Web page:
Taxonomic Tree

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  • Domain: Eukaryota
  •     Kingdom: Plantae
  •         Phylum: Spermatophyta
  •             Subphylum: Angiospermae
  •                 Class: Monocotyledonae
  •                     Order: Cyperales
  •                         Family: Poaceae
  •                             Genus: Paspalum
  •                                 Species: Paspalum vaginatum

Notes on Taxonomy and Nomenclature

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Paspalum vaginatum Sw. was originally named by O.G Swartz in 1788. It has been known by many other synonyms (as listed in the Identity section), especially as varieties or subspecies of the closely related Paspalum distichum L. For some time between 1976 and 1983 it was even known as P. distichum and later as P. paspaloides (Michx.) Scribn., but there is now widespread agreement that this was incorrect. A number of varieties and subspecies have been described and are listed in The Plant List (2013). Also, numerous commercial varieties have been developed, mainly for turf, including ‘Aloha’, ‘Salam’, ‘Seadwarf’, ‘Sea Isle 1’, ‘Sea Isle 2000’, ‘Seaspray’ ‘Neptune’, ‘Sea Isle Supreme’, ‘Seaway’ and ‘Seagreen’ (Brosnan and Deputy, 2009).

Description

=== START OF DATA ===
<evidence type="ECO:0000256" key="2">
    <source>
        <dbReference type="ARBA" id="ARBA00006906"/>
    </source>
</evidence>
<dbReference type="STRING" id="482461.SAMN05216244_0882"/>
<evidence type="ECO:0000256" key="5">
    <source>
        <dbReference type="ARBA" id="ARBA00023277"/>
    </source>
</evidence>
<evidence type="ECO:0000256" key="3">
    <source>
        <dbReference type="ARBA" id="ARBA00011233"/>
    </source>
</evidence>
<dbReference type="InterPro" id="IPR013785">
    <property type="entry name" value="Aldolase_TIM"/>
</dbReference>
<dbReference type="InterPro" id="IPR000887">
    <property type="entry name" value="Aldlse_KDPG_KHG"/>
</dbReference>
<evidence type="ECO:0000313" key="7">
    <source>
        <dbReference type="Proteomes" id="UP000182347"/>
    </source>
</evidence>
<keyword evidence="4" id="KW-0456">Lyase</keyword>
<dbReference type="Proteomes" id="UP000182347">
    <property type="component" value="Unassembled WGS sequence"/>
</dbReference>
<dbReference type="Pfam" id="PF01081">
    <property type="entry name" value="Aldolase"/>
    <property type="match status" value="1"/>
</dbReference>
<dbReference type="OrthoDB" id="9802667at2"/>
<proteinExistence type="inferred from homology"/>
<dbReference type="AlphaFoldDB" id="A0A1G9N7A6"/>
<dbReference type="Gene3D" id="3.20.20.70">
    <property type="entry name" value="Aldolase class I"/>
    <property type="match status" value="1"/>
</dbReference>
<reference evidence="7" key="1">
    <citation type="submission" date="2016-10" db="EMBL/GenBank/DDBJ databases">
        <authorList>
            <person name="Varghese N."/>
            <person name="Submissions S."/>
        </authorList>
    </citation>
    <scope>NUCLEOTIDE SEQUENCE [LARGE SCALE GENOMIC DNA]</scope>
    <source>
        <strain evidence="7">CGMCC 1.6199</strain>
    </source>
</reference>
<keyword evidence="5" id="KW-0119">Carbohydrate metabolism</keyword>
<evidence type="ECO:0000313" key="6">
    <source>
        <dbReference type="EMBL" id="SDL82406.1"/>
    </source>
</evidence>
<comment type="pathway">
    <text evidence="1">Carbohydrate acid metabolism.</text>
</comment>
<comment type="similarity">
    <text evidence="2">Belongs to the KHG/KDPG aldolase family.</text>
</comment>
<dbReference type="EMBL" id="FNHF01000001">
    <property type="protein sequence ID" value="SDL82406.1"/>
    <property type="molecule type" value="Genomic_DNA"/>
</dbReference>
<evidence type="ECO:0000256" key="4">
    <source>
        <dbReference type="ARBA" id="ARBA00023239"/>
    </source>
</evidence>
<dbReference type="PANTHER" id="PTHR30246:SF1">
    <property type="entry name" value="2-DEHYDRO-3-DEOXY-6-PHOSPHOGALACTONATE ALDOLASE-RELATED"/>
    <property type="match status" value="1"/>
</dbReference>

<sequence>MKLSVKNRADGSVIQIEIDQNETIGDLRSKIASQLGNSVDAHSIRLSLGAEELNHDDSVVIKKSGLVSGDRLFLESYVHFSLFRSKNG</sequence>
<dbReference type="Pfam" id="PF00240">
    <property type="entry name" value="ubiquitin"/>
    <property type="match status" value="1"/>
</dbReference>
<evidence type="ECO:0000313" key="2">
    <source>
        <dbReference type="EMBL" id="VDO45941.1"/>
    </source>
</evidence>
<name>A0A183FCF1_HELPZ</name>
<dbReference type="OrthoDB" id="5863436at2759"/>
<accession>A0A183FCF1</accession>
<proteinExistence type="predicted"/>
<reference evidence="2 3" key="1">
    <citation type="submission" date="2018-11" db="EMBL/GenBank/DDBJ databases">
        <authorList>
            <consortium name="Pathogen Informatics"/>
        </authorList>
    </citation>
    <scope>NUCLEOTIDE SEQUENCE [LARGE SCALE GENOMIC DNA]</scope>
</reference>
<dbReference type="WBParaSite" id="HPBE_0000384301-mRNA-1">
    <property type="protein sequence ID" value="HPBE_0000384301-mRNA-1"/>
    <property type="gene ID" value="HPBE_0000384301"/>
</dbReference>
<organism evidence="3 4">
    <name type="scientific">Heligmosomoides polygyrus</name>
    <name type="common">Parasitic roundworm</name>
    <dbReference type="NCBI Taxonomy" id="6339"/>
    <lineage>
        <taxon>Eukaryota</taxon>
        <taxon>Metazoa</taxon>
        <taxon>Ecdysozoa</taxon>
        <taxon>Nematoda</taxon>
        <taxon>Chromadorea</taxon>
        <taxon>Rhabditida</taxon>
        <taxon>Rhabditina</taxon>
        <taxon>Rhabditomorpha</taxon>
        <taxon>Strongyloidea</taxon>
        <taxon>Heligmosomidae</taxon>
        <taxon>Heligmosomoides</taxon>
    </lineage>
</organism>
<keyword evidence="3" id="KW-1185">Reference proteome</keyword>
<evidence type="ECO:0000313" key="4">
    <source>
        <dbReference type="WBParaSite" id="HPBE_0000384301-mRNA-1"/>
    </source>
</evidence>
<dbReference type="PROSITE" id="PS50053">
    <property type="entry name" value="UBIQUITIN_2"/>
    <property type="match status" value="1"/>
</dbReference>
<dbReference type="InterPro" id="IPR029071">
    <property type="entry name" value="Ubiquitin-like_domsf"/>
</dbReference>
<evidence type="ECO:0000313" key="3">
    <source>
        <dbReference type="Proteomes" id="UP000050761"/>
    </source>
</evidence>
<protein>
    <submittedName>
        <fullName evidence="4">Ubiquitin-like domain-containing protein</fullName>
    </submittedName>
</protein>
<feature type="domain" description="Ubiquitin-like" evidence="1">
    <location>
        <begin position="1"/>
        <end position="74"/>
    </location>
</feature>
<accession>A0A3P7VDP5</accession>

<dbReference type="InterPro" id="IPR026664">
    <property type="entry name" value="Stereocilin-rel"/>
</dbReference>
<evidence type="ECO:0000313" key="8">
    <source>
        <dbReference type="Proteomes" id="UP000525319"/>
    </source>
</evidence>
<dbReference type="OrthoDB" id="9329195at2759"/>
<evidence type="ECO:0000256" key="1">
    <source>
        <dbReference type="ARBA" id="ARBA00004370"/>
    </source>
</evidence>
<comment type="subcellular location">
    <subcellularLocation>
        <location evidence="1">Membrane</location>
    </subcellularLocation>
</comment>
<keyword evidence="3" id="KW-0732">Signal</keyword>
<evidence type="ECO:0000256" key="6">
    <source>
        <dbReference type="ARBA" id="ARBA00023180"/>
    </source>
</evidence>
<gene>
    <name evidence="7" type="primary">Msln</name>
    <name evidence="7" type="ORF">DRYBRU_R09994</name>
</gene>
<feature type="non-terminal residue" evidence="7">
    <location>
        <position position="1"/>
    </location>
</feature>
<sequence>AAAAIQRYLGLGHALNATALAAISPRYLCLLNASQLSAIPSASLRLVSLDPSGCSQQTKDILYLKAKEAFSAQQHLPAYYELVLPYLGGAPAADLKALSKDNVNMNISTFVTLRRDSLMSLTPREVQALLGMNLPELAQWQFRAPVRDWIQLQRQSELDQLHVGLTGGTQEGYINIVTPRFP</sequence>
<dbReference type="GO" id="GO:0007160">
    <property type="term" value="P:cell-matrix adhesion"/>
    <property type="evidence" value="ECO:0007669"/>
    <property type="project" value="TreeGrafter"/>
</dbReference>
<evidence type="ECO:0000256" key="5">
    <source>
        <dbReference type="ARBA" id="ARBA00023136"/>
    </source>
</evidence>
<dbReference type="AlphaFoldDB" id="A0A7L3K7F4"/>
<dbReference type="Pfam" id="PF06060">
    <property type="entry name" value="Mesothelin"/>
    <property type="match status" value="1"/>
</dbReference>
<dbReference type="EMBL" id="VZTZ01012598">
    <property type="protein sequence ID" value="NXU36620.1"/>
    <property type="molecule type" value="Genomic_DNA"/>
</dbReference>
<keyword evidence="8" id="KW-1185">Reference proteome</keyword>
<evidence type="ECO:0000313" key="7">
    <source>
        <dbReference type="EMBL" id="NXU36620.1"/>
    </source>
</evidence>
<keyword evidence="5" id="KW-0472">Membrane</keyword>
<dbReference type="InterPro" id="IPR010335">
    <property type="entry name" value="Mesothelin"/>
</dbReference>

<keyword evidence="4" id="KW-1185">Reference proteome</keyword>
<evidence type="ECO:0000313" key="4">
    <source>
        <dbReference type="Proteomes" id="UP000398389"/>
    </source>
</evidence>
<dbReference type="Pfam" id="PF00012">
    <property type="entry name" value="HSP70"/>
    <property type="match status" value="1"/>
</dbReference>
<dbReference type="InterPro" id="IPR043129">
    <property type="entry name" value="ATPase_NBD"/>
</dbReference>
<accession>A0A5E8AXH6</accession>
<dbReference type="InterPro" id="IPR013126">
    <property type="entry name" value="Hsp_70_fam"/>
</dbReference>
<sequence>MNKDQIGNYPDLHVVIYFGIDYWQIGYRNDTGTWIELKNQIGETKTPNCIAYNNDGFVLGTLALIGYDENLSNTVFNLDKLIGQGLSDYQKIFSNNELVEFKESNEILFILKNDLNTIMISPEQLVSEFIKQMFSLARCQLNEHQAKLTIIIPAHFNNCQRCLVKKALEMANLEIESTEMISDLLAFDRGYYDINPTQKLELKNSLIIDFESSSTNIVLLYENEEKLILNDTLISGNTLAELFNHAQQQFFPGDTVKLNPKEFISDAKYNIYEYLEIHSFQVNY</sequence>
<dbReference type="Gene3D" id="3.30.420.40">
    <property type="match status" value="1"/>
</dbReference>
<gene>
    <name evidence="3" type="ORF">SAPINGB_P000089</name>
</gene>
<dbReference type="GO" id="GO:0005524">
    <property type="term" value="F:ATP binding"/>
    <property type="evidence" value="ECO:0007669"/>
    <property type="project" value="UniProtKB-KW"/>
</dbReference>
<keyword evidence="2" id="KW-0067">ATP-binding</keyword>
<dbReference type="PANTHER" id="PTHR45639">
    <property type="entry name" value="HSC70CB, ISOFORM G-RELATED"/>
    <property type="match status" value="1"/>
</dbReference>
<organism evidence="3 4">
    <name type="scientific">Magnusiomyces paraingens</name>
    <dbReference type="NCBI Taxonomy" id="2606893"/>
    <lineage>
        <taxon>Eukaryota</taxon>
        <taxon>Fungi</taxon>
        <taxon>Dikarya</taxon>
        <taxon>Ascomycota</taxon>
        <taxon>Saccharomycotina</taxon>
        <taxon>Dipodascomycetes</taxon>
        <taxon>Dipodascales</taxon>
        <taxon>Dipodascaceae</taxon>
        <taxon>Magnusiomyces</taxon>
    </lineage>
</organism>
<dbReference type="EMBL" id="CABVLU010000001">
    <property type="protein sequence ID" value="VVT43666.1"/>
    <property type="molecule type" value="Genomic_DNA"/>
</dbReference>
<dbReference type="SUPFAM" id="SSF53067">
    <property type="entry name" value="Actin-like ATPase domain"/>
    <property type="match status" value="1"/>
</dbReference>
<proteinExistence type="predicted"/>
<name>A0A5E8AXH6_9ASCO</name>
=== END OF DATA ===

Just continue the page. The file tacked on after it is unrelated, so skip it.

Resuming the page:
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Perennial with short rhizomes (a few cm only) and long above-ground runners (up to 2 m long), rooting at each node. Culms solitary or tufted, many-noded, 10-50 cm tall. Leaf sheaths imbricate, often keeled, margins membranous; leaf blades distichous, linear, rather stiffly ascending, 2.5-15 × 0.3-0.8 cm, apex acute; ligule 0.5-1 mm. Inflorescence of (1-)2(-3) racemes arising together at culm apex; racemes 2-5 cm, usually closely approximate when young, later spreading; spikelets single, in 2 rows; rachis 1-2 mm wide. Spikelets pale brownish green, narrowly lanceolate-oblong, strongly flattened, 3.5-4 mm, acute; lower glume absent or rarely a tiny vestige; upper glume thinly papery, weakly 5-veined, midvein often suppressed, glabrous; lower lemma resembling upper glume; upper lemma pale green, 2.5-3 mm, shorter than spikelet, cartilaginous, apex minutely pubescent. Caryopsis narrowly obovate, slightly concavo-convex, 2.5-3 mm long, subacute (Flora of China Editorial Committee, 2016; PIER, 2016).

Rhizomes are often mentioned in descriptions of P. vaginatum but their depth and abundance are not stated. They are generally neither long nor deep, and certainly most of the spreading and recovery properties of the weed are attributable to the above ground stolons/runners.

Plant Type